It is hard to play by the rules when there are none left

This is a system problem. We are all asking different things of government
Click to follow
The Independent Online
Tony Blair invoked the T-word, trust, yesterday, seeking to place trust at the core of the election campaign. He is right, of course, because politicians rank alongside, ahem, journalists at the bottom of the trust league. That perception of politicians is corrosive to democracy, and anything that can counter it must be helpful.

But the issue is bigger than just hoping that politicians seeking election will do what they say. It is about public service in general as well as politics, for remember that the government is a thin crust of a few score politicians atop a mountain of public servants. And it is not just about the narrow, if enormously important, issue of trust; it is also about the wider one of ethics, the E-word, the behavioural standard of governments

Of course for all the talk of "sleaze" Britain is by no means alone in its worries. Concerns about possible falling ethical standards are surfacing throughout the developed world .They are evident in the US, throughout continental Europe, and certainly in Japan. Hardly a day goes by without some prominent person somewhere in the world being forced to resign because of some ethical shortfall. If they themselves have not done anything wrong, they are forced to resign because of the failings of some of their staff. And if they don't resign, the opprobrium is even greater: the fact that so many Tory ministers have tried to cling on has heightened our perception that they are a sleazy bunch. Wait a couple of years after the election and the new lot will be busy resigning too. Why?

This is not a people problem. People are people are people. While there will always be wrong 'uns in every walk of life there is no evidence that they are more now than they used to be. It is a system problem, for we are all asking new and different things of government.

A group at the OECD in Paris has been studying the problem and has produced some guidelines on how to manage government ethics. Any new and inexperienced government would be well advised to read them.

The core of the OECD argument is that the business of government has changed radically over the past few years. It used to be administration of a set of pre-established rules. Provided the rules were followed, public servants were free from attack, for they had done what they had been told to do: the Sir Humphry school of management. But that system created obvious inefficiencies, and people became fed up with a public sector that was unresponsive to their needs. So "keep your nose clean" was replaced by "show some initiative". A series of private sector disciplines was incorporated requiring people in government services to respond to what customers wanted.

The trouble is, if you ask people to show initiative they will make mistakes. Indeed making mistakes is part of the learning process that the private sector goes through in seeking to develop and adapt service to public demands. If you don't sometimes fail, you are not trying anything new. I have always liked the story about a rising young executive in a US manufacturing company who was in charge of putting in a new $8m computer system. It was a disaster and the whole cost had to be written off. He padded in to the chief executive and offered to resign. "Absolutely not," said his boss. "We have just spent $8m putting you through an extremely expensive management training course on computer installation and we certainly don't want you taking that expertise off to a competitor. You stay here and make sure that we never make that sort of mistake again."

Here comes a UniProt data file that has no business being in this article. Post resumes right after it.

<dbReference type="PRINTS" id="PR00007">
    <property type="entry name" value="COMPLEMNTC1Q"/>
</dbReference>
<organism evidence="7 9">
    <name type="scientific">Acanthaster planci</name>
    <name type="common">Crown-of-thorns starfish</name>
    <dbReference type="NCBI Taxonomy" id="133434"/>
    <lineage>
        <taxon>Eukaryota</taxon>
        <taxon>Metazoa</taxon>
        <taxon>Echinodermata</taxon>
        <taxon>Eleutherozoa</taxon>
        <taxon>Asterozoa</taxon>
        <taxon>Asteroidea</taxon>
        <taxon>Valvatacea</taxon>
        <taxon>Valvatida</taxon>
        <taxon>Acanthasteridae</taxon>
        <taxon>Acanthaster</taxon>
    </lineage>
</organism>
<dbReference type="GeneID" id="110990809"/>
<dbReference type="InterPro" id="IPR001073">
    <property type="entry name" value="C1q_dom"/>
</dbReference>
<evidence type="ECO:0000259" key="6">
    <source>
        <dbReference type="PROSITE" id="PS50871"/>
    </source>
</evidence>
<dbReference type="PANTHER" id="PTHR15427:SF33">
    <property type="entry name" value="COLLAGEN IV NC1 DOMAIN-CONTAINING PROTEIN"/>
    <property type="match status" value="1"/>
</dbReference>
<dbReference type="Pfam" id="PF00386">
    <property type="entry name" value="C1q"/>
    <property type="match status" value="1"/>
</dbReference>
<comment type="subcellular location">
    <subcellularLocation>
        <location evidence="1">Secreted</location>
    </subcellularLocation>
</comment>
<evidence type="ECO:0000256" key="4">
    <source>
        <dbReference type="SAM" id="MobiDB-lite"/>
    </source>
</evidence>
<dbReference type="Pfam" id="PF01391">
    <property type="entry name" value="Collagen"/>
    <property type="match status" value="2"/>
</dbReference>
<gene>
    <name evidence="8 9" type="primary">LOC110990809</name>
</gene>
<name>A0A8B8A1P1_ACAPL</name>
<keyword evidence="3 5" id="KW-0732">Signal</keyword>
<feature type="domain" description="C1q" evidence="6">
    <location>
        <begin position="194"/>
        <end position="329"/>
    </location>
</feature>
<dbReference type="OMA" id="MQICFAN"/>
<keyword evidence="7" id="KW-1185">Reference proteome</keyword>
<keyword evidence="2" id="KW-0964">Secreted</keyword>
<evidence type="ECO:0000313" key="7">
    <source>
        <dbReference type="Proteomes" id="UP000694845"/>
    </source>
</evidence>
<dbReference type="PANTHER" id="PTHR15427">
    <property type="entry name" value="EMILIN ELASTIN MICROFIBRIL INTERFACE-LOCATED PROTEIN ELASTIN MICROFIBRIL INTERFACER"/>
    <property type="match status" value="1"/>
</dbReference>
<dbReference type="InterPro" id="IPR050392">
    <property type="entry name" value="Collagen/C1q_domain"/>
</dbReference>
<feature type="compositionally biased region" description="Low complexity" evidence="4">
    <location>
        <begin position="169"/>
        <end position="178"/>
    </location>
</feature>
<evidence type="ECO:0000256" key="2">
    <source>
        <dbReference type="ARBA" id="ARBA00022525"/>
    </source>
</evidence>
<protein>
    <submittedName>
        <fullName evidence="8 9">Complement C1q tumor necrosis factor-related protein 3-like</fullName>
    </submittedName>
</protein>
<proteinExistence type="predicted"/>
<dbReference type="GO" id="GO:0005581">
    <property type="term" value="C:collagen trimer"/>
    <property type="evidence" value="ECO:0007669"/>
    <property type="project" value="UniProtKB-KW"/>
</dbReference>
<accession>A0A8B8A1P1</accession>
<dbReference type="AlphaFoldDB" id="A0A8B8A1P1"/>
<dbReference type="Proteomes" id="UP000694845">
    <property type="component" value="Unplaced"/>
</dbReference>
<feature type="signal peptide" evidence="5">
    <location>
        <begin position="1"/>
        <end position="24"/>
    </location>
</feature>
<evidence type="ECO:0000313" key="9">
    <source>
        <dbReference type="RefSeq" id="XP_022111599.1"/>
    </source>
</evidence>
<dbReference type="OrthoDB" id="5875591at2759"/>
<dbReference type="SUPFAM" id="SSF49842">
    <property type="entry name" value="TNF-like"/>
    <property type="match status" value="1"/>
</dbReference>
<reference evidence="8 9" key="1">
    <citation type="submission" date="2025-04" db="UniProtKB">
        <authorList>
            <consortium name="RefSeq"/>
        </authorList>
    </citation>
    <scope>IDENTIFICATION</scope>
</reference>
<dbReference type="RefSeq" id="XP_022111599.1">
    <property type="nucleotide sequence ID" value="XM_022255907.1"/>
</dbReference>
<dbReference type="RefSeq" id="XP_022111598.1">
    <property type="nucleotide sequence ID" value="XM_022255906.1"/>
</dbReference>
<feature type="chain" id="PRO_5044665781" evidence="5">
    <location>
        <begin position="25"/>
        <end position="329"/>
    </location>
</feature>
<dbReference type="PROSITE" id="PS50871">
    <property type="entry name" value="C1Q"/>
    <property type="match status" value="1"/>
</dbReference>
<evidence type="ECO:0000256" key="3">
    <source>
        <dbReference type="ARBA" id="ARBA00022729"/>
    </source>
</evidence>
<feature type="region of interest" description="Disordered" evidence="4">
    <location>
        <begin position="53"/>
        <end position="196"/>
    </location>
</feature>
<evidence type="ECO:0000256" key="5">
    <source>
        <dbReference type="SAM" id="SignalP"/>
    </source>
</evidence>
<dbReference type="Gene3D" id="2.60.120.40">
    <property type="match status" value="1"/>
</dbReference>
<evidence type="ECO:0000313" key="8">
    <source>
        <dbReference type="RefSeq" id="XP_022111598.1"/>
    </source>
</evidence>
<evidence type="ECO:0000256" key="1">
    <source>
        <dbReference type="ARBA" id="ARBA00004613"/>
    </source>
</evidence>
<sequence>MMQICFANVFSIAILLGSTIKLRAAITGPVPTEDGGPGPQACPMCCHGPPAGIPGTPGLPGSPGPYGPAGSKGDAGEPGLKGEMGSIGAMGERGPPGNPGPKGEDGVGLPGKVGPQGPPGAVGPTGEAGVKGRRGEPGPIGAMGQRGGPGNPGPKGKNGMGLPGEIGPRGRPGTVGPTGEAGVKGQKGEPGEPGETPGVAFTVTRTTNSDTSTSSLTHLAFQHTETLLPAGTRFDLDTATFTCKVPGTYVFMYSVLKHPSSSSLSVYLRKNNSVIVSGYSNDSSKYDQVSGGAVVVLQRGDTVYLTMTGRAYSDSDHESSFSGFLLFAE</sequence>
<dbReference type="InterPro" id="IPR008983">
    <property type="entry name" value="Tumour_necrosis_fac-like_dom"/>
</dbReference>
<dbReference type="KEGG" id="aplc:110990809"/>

You see the point. The public service ethos is completely different. A minister whose department screws up has first to try to pretend that (so to speak) the beef burgers are perfectly all right; and then when they aren't, leave it to some other poor so-and-so to carry the can five years later.

As the OECD points out, it is in the area of ethics that the tensions are most evident between the old rule-book approach to public administration and the new innovative, risk-taking one. "If there is too much control," it points out, "nothing will get done; but if there is too little control the wrong things will get done."

So there has to be a trade-off between a system which adds administrative cost by "trying to catch every misdeed, minor misdemeanour or actual corruption, versus the political costs of allowing some mistakes to occur".

So what do you do? The OECD public management group has drawn up an "ethics infrastructure" to try to promote ethical public behaviour. Key elements are:

- Political commitment: politicians saying they are important and setting an example.

- Legal framework: laws that set standards and enforce them.

- Accountability: audits, performance evaluation, codes of conduct: statements of values, roles, obligations.

- Education and training: supportive public service conditions: decent pay and security.

- Ethics co-ordination: to make sure similar standards of conduct apply across the board.

- Civic society: a culture which acts as a watchdog over government activities.

All this may sound self-evident - no one is going to say that it is a bad thing to have accountability for people in public service - but the fact that it needs to be said itself speaks volumes. Voters clearly do not trust governments, or politicians like Tony Blair would not bang that to the top of their agendas. It is interesting that political commitment is number one on the OECD list. But saying that is the easy bit. The hard bit comes when a government makes a mistake. Does it admit it and learn from it? Are we mature enough to accept and respect that honesty? Or will be just carry on jeering while they bluster?

Comments